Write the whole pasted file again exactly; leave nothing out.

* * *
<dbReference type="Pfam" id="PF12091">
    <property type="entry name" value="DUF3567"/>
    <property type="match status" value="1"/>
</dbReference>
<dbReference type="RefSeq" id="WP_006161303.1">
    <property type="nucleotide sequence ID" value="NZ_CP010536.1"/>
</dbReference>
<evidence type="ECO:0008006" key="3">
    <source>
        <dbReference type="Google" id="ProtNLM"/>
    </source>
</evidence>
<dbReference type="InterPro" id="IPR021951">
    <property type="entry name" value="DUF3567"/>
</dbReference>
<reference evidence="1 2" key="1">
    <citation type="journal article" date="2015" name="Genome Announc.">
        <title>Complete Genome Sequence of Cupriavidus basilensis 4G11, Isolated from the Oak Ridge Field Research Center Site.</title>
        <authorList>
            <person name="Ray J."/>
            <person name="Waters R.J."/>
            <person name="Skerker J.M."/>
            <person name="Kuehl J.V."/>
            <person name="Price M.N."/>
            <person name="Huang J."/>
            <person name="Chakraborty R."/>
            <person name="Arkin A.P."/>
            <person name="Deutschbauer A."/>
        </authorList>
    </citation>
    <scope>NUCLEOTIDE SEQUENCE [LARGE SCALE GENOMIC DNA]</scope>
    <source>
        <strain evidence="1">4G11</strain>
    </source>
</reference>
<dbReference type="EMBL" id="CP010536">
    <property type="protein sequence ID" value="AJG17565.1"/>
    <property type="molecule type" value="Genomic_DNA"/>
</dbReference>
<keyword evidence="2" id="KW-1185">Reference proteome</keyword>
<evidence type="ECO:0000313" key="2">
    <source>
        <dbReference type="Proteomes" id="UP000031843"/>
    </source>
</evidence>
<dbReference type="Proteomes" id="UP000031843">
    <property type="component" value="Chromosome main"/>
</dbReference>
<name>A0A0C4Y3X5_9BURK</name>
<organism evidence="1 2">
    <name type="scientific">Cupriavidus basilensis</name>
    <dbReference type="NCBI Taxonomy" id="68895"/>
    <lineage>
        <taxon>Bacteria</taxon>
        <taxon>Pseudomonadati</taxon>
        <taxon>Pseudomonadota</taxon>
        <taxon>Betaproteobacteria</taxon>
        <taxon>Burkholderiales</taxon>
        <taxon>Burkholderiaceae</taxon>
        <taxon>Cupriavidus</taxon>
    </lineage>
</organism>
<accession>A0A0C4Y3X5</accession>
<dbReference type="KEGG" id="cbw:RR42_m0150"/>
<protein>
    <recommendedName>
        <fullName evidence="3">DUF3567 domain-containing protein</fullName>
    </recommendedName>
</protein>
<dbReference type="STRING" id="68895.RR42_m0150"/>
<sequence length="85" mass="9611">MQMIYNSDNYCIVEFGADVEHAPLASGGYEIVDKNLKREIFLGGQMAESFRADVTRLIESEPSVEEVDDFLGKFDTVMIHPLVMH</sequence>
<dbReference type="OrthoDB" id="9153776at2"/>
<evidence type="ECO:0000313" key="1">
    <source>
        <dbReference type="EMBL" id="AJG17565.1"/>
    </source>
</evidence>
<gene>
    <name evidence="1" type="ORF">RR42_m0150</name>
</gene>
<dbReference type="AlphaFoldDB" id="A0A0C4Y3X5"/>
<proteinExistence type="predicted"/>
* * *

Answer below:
<dbReference type="Pfam" id="PF12091">
    <property type="entry name" value="DUF3567"/>
    <property type="match status" value="1"/>
</dbReference>
<dbReference type="RefSeq" id="WP_006161303.1">
    <property type="nucleotide sequence ID" value="NZ_CP010536.1"/>
</dbReference>
<evidence type="ECO:0008006" key="3">
    <source>
        <dbReference type="Google" id="ProtNLM"/>
    </source>
</evidence>
<dbReference type="InterPro" id="IPR021951">
    <property type="entry name" value="DUF3567"/>
</dbReference>
<reference evidence="1 2" key="1">
    <citation type="journal article" date="2015" name="Genome Announc.">
        <title>Complete Genome Sequence of Cupriavidus basilensis 4G11, Isolated from the Oak Ridge Field Research Center Site.</title>
        <authorList>
            <person name="Ray J."/>
            <person name="Waters R.J."/>
            <person name="Skerker J.M."/>
            <person name="Kuehl J.V."/>
            <person name="Price M.N."/>
            <person name="Huang J."/>
            <person name="Chakraborty R."/>
            <person name="Arkin A.P."/>
            <person name="Deutschbauer A."/>
        </authorList>
    </citation>
    <scope>NUCLEOTIDE SEQUENCE [LARGE SCALE GENOMIC DNA]</scope>
    <source>
        <strain evidence="1">4G11</strain>
    </source>
</reference>
<dbReference type="EMBL" id="CP010536">
    <property type="protein sequence ID" value="AJG17565.1"/>
    <property type="molecule type" value="Genomic_DNA"/>
</dbReference>
<keyword evidence="2" id="KW-1185">Reference proteome</keyword>
<evidence type="ECO:0000313" key="2">
    <source>
        <dbReference type="Proteomes" id="UP000031843"/>
    </source>
</evidence>
<dbReference type="Proteomes" id="UP000031843">
    <property type="component" value="Chromosome main"/>
</dbReference>
<name>A0A0C4Y3X5_9BURK</name>
<organism evidence="1 2">
    <name type="scientific">Cupriavidus basilensis</name>
    <dbReference type="NCBI Taxonomy" id="68895"/>
    <lineage>
        <taxon>Bacteria</taxon>
        <taxon>Pseudomonadati</taxon>
        <taxon>Pseudomonadota</taxon>
        <taxon>Betaproteobacteria</taxon>
        <taxon>Burkholderiales</taxon>
        <taxon>Burkholderiaceae</taxon>
        <taxon>Cupriavidus</taxon>
    </lineage>
</organism>
<accession>A0A0C4Y3X5</accession>
<dbReference type="KEGG" id="cbw:RR42_m0150"/>
<protein>
    <recommendedName>
        <fullName evidence="3">DUF3567 domain-containing protein</fullName>
    </recommendedName>
</protein>
<dbReference type="STRING" id="68895.RR42_m0150"/>
<sequence length="85" mass="9611">MQMIYNSDNYCIVEFGADVEHAPLASGGYEIVDKNLKREIFLGGQMAESFRADVTRLIESEPSVEEVDDFLGKFDTVMIHPLVMH</sequence>
<dbReference type="OrthoDB" id="9153776at2"/>
<evidence type="ECO:0000313" key="1">
    <source>
        <dbReference type="EMBL" id="AJG17565.1"/>
    </source>
</evidence>
<gene>
    <name evidence="1" type="ORF">RR42_m0150</name>
</gene>
<dbReference type="AlphaFoldDB" id="A0A0C4Y3X5"/>
<proteinExistence type="predicted"/>